A casino is a place where people can gamble on games of chance. Modern casinos add a lot of other luxuries to draw in customers, like restaurants, musical shows and shopping centers. But they would not exist without games of chance, which are what bring in the billions of dollars in profits that make casinos a profitable business.
Casinos have always been associated with organized crime, and that association has helped to give them a shady reputation. In the early days of Las Vegas gambling, mob money flowed into the casino industry and helped it to grow faster than other legitimate businesses could have. Mafia figures took sole or partial ownership of many casinos, and they personally controlled some of the game tables.
In general, casino games have a built in statistical advantage for the house. This advantage can be as small as less than two percent, but it adds up over millions of bets and can help to make a casino very profitable. The advantage is also known as the house edge, vigorish or rake.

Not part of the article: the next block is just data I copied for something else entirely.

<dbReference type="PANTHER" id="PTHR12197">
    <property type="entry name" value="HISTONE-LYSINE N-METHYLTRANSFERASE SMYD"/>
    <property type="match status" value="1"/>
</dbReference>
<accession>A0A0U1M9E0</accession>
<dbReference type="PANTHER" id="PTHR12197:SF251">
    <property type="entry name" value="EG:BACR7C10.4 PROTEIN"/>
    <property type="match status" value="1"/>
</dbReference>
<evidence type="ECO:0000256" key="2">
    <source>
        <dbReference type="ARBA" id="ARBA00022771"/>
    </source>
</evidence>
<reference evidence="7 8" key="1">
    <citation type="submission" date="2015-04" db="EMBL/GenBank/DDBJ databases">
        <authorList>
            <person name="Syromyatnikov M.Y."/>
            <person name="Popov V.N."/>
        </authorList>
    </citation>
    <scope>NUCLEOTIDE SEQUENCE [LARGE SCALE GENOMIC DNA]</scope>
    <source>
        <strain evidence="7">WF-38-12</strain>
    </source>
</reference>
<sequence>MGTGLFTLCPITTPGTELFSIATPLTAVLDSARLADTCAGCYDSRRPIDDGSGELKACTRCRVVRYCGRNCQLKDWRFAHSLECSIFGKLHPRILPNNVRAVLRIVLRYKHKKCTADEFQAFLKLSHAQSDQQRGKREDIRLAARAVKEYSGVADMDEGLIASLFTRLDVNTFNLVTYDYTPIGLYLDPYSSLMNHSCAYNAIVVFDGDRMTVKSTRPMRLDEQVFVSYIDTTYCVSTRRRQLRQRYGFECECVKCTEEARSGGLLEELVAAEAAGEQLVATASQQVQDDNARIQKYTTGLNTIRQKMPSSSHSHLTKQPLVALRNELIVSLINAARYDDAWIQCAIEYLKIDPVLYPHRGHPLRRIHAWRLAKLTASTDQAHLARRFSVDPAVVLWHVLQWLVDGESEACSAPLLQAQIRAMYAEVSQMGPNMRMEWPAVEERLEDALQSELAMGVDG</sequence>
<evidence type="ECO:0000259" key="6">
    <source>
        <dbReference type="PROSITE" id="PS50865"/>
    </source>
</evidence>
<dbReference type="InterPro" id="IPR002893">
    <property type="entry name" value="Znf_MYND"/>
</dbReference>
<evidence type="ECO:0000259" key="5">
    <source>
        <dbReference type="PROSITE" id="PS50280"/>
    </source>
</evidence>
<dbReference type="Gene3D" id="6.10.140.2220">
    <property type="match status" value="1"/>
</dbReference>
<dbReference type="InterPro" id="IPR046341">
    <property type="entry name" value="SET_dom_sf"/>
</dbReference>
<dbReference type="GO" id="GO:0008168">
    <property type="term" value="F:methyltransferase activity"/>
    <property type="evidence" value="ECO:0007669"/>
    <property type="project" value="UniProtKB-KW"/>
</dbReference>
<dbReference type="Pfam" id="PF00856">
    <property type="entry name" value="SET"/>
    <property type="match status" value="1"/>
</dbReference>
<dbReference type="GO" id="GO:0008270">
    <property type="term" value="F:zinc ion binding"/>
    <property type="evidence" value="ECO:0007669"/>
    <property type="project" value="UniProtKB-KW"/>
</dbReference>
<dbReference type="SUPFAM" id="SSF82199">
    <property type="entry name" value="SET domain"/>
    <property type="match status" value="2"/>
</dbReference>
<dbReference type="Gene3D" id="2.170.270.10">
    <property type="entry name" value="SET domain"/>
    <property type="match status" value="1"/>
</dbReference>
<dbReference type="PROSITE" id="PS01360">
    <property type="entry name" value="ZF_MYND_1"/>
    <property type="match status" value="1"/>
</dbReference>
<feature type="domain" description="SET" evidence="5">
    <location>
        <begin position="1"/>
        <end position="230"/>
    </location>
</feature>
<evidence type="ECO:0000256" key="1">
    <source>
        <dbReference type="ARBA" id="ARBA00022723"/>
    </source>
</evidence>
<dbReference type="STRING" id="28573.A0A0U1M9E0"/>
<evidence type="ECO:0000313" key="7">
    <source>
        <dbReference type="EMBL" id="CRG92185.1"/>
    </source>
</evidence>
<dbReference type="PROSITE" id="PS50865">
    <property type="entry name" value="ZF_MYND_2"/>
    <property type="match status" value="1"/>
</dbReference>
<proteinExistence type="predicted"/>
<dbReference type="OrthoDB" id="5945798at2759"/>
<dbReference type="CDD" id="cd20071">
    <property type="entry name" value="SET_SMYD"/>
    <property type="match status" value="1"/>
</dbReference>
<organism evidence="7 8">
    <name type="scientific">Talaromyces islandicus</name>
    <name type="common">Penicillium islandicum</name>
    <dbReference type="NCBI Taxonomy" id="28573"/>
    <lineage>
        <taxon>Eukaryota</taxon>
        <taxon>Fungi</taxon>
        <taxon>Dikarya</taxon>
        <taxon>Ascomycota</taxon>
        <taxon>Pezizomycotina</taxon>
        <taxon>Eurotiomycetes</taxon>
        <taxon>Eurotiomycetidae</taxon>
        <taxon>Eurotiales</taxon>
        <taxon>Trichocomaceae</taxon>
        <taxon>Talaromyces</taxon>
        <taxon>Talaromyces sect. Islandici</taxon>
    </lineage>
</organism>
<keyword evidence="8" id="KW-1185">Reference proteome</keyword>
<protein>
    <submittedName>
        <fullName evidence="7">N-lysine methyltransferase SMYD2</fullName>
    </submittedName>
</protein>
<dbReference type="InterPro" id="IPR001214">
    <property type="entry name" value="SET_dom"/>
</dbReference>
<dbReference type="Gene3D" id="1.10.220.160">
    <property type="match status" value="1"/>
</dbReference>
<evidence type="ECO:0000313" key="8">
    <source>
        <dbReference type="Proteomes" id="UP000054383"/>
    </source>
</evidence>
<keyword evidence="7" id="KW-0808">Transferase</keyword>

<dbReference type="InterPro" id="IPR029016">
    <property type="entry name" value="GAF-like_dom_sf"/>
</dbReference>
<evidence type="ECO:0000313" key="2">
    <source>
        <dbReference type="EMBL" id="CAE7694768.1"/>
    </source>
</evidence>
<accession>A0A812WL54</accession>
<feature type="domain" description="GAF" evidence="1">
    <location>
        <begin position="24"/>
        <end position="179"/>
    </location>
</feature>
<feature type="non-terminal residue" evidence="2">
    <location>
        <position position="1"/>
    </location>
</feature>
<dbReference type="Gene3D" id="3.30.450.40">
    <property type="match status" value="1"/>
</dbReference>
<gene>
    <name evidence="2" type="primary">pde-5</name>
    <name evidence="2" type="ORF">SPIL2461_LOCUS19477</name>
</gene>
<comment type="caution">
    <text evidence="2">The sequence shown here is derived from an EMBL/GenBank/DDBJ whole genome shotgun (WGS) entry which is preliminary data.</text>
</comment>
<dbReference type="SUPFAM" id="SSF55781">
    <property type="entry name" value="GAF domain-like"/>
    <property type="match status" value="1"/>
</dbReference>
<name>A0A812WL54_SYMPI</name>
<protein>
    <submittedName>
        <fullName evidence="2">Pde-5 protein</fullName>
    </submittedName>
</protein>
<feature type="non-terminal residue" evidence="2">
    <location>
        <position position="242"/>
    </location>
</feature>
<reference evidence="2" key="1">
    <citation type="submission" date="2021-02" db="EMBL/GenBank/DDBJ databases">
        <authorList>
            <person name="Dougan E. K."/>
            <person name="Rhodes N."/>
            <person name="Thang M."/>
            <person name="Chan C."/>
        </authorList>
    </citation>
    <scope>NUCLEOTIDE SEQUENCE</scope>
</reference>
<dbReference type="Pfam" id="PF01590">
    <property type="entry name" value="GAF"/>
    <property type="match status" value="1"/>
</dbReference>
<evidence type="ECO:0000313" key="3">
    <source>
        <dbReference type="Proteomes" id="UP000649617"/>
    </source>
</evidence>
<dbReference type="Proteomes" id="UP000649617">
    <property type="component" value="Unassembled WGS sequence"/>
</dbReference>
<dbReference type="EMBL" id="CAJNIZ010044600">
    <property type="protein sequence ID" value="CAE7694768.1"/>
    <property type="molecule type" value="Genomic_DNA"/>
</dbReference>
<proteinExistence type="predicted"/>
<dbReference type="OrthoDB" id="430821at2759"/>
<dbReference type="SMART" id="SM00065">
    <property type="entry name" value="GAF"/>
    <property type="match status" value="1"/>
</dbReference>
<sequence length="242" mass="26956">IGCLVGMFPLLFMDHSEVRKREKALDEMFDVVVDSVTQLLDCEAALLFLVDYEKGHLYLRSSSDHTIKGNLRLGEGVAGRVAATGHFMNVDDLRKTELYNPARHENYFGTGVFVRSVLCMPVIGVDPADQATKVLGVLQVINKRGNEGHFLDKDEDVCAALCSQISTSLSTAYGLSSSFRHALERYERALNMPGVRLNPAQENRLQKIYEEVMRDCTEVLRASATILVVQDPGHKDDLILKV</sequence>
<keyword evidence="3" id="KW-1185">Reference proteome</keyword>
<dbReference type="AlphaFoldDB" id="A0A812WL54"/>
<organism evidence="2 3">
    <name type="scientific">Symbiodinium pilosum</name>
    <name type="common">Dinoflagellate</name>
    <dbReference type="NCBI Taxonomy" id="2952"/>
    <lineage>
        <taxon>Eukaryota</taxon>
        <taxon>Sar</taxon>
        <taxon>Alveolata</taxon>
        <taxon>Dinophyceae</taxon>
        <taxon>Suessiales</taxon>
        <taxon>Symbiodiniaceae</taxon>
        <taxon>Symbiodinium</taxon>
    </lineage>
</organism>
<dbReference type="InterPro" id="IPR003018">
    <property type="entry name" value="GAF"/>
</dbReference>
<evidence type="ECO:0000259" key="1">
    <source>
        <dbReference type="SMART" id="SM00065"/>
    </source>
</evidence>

In addition to the advantage built into casino games, a casino has a number of security measures in place to deter cheating and theft by both patrons and employees. Many of these security measures are technological, but they also include rules and regulations regarding what patrons can and cannot do on the casino floor. Security personnel are constantly on the lookout for blatant casino tricks, such as palming and marking cards or dice, and they also keep an eye out for betting patterns that indicate possible collusion between players or with dealers.